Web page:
Western Brook Pond gets all the glory of the glamour shots in the Gros Morne tourist brochures, but the Tablelands is probably the more interesting geological feature. This is one of the few places on earth where the Earth’s mantle sits atop its crust (the other places are under water in Oman and the middle of the rainforest in Papua New Guinea — “this is the only one with a parking lot,” quipped our guide.)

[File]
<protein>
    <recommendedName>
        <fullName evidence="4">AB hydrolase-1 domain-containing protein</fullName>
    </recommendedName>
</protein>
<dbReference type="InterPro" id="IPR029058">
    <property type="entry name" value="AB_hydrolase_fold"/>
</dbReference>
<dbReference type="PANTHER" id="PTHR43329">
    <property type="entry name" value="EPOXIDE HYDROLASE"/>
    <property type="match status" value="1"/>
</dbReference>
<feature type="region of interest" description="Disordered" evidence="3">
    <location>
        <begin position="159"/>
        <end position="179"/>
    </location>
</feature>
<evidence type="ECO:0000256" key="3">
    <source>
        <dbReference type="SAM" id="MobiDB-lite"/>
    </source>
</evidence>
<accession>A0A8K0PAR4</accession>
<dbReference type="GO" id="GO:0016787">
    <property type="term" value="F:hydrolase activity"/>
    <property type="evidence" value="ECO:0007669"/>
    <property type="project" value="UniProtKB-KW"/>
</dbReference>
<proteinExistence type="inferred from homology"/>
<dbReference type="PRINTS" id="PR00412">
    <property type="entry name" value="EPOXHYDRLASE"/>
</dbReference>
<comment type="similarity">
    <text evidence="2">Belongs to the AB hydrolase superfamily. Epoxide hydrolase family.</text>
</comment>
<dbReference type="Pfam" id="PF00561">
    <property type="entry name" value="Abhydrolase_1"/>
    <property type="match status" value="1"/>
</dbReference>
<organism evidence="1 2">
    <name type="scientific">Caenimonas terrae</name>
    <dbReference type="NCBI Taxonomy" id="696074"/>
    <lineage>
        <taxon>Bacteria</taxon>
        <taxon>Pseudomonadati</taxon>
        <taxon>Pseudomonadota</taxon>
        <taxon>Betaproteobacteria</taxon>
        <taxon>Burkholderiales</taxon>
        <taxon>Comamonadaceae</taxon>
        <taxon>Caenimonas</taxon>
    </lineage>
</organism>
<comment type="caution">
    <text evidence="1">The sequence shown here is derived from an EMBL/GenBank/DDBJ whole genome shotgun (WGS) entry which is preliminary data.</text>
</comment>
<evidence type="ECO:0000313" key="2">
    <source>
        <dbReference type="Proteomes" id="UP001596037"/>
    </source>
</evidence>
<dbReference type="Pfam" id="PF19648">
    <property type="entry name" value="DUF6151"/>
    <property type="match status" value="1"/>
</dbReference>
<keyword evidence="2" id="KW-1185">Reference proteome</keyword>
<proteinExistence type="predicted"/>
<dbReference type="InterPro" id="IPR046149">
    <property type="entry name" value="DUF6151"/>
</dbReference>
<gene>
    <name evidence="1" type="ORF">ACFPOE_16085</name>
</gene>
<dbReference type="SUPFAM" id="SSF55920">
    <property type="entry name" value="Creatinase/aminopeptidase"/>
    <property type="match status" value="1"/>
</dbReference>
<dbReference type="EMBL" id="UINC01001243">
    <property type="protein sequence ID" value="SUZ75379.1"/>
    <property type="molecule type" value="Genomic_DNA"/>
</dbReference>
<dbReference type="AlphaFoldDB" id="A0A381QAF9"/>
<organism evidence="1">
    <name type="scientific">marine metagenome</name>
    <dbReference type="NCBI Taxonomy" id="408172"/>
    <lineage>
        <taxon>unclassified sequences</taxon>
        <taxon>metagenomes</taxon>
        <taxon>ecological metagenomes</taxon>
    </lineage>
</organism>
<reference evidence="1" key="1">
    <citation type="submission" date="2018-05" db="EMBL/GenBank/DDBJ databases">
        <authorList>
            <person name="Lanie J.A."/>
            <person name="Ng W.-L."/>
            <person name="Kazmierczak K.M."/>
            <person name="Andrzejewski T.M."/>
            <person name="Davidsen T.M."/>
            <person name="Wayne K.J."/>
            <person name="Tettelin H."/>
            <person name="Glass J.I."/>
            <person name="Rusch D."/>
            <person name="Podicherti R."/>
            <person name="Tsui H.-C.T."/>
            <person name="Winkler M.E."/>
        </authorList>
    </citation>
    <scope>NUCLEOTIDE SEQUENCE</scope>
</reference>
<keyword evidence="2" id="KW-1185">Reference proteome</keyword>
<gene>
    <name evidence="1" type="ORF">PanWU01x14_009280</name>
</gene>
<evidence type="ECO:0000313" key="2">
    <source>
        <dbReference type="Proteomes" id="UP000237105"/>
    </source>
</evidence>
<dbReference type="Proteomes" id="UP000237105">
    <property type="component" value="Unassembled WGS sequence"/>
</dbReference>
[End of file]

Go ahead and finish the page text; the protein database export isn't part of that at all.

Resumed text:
The Tablelands is enough of a desolate wasteland that NASA tests out Mars-equipment here because it’s sufficiently similar, even down to the reddish hue of the barren rocks. If you walked the trail on your own, I think it might be so stark as to be underwhelming. But Parks Canada runs free guided tours for park visitors, and our guide was nothing short of brilliant. For over 90 minutes she had a group of 60-odd people totally enthralled with rock formations, plate tectonics, and carnivorous plants. It was a wonderful education in the very specific geology of this corner of the world, and a real highlight of our visit to Gros Morne.